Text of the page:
Shortly after the goodwill moon rock displays were given to the state of Nebraska in the 1970s by President Nixon, they were stored at the Nebraska governor's mansion and completely forgotten about.[1][2] Nobody knew where the plaque displays were. They were rediscovered in 1997 when Dianne Nelson, wife of then-governor of Nebraska Ben Nelson, got involved in a project to renovate the governor's mansion to its original condition.[4] Dianne found the Nebraska Apollo displays while the mansion was undergoing renovations and didn't know exactly what they were. As far as she was concerned, they were just wooden displays with labels on them about Apollo missions which had been securely put away and forgotten about. The 2012 curator of the Ralph Mueller Planetarium, who has been at the Planetarium for over 40 years,[5] confirmed that the specimens were misplaced and nobody knew where they were for many years. When Dianne came across the Apollo moon rock displays in the process of renovation, she gave them to the Nebraska State Historical Society in Lincoln, Nebraska. The Historical Society, whose mission is to "educate people about Nebraska's past through historic artifacts and historic places",[6] decided that the "moon rocks" should be displayed in a natural history setting. The Society then gave the Apollo displays to the Ralph Mueller Planetarium of the University of Nebraska State Museum, whose mission is outer space education through planetarium teaching.[5] The curator of the Planetarium said they had remodeled an old exhibit that is just outside the Planetarium lobby to present the Apollo lunar displays to the public.[A]

Notes[edit]

  1. ^ E-mail from the Mueller Planetarium dated September 16, 2012: Douglas: I'll take you a picture or two. It's been years since we made the display. Don't think there was ever any news release. I can tell you the story. When the rocks were presented to Nebraska, they were in the governor's mansion. Got misplaced and nobody knew where they were for years. Dianne Nelson (back when her husband was governor) was involved in a project to renovate the mansion which really needed cleaning and repair. She found the rocks. First gave them to the Nebr. Historical Society, but told me where they were and Historical Society said they should be displayed in a natural history setting. So they gave them to us. There was an old display outside the planetarium that was outdated and we wanted to replace. So the Museum exhibit folks built the current display. As mentioned, I'll get you some photos. It is just outside of the planetarium lobby. Clear DARK Skies - Jack Dunn - Mueller Planetarium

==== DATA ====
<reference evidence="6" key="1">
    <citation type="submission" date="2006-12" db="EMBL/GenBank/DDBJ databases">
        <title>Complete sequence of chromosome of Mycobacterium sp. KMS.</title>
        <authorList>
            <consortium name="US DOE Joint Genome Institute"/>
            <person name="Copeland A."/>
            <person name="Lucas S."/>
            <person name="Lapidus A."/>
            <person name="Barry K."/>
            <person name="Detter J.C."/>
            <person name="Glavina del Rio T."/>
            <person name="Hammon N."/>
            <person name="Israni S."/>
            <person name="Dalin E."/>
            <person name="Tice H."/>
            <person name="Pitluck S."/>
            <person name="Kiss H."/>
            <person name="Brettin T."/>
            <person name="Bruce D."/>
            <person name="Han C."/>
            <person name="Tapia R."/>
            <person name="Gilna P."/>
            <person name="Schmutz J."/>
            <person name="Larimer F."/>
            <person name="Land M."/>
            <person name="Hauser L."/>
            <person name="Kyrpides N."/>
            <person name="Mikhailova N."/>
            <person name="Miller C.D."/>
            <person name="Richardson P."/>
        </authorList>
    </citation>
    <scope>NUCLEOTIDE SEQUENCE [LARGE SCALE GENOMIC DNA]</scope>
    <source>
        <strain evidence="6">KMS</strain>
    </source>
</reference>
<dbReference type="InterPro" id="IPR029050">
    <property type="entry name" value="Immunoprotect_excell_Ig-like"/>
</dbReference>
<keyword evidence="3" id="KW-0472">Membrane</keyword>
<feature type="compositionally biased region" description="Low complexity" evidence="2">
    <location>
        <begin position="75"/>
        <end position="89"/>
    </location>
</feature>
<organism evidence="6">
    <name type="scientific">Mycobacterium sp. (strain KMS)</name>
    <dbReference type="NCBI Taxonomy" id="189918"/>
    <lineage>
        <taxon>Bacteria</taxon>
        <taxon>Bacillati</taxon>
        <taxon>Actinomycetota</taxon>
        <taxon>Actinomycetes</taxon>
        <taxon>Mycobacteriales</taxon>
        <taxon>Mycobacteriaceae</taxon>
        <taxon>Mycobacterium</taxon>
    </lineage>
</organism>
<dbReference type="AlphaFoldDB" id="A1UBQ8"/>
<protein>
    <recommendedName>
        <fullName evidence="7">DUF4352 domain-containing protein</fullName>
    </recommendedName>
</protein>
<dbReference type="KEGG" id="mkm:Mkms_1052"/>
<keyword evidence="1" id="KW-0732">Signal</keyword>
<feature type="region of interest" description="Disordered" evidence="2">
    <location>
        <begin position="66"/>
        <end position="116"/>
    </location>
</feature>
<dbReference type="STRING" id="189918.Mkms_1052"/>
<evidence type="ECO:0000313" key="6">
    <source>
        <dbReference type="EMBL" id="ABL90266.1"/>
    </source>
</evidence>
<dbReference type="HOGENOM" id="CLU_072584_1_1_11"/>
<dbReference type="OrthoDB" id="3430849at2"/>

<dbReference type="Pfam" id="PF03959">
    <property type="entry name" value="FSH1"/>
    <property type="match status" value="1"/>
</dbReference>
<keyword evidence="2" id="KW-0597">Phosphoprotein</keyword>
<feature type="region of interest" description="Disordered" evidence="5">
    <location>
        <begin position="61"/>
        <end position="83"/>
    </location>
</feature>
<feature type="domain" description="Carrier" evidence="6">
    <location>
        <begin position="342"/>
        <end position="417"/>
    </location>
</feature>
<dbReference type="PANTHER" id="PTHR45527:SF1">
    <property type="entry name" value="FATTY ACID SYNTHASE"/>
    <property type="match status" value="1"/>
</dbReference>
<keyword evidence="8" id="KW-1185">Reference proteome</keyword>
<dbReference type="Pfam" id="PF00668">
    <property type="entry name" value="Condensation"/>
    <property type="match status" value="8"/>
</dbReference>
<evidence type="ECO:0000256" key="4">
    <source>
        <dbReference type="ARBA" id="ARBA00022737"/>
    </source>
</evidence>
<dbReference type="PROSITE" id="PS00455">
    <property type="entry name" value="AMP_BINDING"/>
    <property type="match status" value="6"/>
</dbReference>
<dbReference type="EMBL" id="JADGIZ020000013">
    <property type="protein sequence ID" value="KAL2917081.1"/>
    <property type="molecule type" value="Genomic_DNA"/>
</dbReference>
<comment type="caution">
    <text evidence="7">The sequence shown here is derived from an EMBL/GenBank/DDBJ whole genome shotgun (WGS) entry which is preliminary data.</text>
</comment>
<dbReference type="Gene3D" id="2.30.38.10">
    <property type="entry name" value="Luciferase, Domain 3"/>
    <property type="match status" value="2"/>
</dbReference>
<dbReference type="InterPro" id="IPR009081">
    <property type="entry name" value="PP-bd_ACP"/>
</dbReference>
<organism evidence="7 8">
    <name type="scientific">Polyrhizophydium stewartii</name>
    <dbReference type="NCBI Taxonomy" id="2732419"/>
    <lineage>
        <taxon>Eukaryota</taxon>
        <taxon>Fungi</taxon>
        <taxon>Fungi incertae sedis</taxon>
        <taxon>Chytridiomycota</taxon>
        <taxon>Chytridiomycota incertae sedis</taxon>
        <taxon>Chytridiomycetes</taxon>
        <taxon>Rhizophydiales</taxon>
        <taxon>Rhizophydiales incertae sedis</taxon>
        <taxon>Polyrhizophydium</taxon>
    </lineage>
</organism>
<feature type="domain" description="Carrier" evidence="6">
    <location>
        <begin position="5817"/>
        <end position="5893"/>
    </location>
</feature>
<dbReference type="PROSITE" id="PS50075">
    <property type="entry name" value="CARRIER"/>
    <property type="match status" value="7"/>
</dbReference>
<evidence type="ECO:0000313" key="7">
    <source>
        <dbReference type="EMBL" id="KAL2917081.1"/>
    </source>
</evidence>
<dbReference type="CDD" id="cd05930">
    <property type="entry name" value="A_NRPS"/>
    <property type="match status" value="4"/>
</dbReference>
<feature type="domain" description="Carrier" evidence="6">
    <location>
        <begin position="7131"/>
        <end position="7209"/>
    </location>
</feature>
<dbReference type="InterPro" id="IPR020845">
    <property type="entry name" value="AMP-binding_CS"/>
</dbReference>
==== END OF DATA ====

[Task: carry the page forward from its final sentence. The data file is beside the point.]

References[edit]

  1. ^ a b c d Pearlman, Robert (1999–2012). "Where today are the Apollo 11 goodwill lunar sample displays?". collectspace.com. Retrieved November 2, 2012. 
  2. ^ a b c Pearlman, Robert (1999–2012). "Where today are the Apollo 17 goodwill lunar sample displays". collectspace.com. Retrieved November 2, 2012. 
  3. ^ "Moon rock viewing set for Nebraskans". Lincoln Evening Journal. December 5, 1969. p. 1. 
  4. ^ "About the Governor's Residence". State of Nebraska. Retrieved November 4, 2012. 
  5. ^ a b "Mueller Planetarium Celebrates 50 Years of Discovering the Universe". Lincoln, Nebraska: Mueller Planetarium, University of Nebraska–Lincoln. 1957–2008. Retrieved November 4, 2012. 
  6. ^ "Museum/Historic Sites Division". Nebraska State Historical Society. 2009. Retrieved 13 November 2012. 

Further reading[edit]